Adult LD 0 9 11 5
YPU 8 9 13 0

Numbers admitted to other types of ward were too small to provide meaningful/non-identifiable breakdowns of levels of learning disability.

A4.6.2 (ii) Age at admission

The age of patients admitted to the various types of units varied. The most common age-groups for patients admitted to each type of units were as follows:

Adult mental health: 16-17 (78%) 14-15 (20%)

Adult LD: 16-17 (68%) 14-15 (28%)

YPU: 16-17 (63%) 14-15 (30%)

The following had small numbers but trends are given:

  • Paediatrics: mostly aged 13 and under
  • Non-hospital placement: mostly aged 14-15
  • Stayed at home: mostly aged 14-17
  • National Child Psychiatry Inpatient Unit: all under 12 by definition
  • Secure YPU: all aged 14 and over
  • Autism unit (including secure): all aged 14 and over
  • LD CAMHS (including secure): ranged across all age groups but most commonly 16-17 years

A4.6.2 (iii) Autism spectrum disorder diagnosis

High rates of autism spectrum disorder diagnoses were found amongst children and young people admitted to all types of units in the survey. All of those admitted to specialist units in England had autism spectrum disorder. Ratios of autism spectrum disorder to no autism spectrum disorder, in the 3 main types of units admitted to, were as follows:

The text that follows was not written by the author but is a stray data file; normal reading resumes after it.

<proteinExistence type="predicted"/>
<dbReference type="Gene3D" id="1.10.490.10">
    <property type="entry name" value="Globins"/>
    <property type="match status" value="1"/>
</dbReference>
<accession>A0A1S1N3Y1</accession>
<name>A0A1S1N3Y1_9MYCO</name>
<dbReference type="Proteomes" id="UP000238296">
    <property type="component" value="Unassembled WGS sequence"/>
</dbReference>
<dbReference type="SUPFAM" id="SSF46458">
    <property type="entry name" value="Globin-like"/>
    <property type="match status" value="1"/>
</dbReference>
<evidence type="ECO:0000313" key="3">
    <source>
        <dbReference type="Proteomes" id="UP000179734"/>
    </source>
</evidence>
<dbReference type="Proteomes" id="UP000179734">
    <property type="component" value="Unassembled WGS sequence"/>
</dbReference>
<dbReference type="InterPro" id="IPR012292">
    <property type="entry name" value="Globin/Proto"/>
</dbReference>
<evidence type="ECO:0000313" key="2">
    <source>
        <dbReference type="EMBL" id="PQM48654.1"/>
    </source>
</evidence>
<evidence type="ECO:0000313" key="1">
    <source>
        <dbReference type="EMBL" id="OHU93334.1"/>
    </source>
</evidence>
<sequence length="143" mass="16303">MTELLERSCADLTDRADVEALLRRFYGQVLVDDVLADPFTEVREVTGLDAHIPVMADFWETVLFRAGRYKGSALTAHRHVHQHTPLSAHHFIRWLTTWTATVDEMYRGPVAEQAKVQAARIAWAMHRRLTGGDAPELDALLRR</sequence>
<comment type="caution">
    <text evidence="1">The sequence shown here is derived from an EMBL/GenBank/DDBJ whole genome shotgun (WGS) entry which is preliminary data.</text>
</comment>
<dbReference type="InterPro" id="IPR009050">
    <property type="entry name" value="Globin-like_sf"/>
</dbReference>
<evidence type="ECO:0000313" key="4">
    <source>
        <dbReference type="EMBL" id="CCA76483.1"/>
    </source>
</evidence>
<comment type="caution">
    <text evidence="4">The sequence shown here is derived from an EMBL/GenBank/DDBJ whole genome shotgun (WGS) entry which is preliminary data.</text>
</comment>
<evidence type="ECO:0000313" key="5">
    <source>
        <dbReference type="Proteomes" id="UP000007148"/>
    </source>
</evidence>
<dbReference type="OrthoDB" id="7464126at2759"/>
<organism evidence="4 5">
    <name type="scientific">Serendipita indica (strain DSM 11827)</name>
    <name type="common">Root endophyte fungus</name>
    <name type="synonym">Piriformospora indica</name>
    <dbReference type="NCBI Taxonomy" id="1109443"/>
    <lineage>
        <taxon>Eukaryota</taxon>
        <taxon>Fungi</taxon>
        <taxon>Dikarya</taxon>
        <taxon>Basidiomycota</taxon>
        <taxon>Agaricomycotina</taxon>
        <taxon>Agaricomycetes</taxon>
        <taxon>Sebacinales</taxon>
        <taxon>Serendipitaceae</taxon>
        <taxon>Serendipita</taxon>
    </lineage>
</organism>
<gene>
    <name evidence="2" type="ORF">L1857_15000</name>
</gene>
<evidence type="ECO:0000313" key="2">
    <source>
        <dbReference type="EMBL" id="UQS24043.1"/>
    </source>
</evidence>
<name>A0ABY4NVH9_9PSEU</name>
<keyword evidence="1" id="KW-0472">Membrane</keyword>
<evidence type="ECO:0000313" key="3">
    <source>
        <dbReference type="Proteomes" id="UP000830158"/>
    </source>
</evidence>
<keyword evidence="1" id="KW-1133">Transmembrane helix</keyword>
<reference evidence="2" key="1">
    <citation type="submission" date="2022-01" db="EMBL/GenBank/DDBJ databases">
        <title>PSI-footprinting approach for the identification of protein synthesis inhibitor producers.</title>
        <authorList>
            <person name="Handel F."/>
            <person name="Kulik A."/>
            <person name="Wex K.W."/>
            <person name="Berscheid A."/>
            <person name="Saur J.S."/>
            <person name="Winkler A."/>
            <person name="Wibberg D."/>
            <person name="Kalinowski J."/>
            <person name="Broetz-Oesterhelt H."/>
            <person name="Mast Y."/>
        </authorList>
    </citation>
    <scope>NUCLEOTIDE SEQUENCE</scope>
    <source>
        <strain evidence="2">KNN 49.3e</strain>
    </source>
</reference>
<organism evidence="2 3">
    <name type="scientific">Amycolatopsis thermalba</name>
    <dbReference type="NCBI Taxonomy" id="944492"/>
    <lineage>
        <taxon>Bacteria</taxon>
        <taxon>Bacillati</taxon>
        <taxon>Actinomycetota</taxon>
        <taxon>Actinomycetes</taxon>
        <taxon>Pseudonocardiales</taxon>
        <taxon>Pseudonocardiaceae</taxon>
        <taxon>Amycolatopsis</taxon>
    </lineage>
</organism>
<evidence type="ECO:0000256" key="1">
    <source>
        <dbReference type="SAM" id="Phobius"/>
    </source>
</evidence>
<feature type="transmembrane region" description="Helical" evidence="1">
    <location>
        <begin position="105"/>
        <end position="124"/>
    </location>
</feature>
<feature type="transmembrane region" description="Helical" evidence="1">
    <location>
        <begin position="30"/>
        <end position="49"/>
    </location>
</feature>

• Adult mental health: 4:1
  • Adult LD: 2.25:1
  • YPU: 1.5:1

A4.6.3 Summary of issues and outcomes to currently available Scottish units

Some positive experiences and good outcomes were reported by clinicians and families for patients and families from admissions to all types of existing Scottish mental health wards. However, these were often the results of 'cobbled-together' arrangements, with huge support and input from community clinicians, with detrimental effects on other patient care. Outcomes for those with more than mild level of learning disability and/or with high levels of challenging behaviour or forensic needs were much less good. The following tables summarise issues and outcomes for patients admitted to Scottish units from the survey from sections 4.8-4.13 of the results.

Summary of issues on adult LD and mental health wards

Positive experiences and outcomes

Issues common to adult LD and adult mental health wards related to keeping children and young people local, allowing family contact, continuity with local multiagency professionals, facilitating discharge planning and transition to adult services

Adult LD wards only:

  • Good staff knowledge and experience of learning disability and autism spectrum disorder.
  • Took in children and young people with highly challenging behaviour when no other wards able to.
  • Services flexible in adapting physical environment and staffing.
  • Successful multidisciplinary assessment, diagnosis and management of mental and physical health conditions and challenging behaviour for some children and young people.
  • Sometimes reduced medication, restraints, and use of seclusion, greater access to community and development of self-care skills .

Difficulties and poor outcomes

Issues common to adult LD and adult mental health wards:

  • Difficulties keeping separate from adult patients: Some children and young people therefore felt unhappy, anxious and intimidated, with exposure to aggressive or sexualized behaviour from adult patients. Children and young people with milder learning disability and less supervision were socially and sexually vulnerable.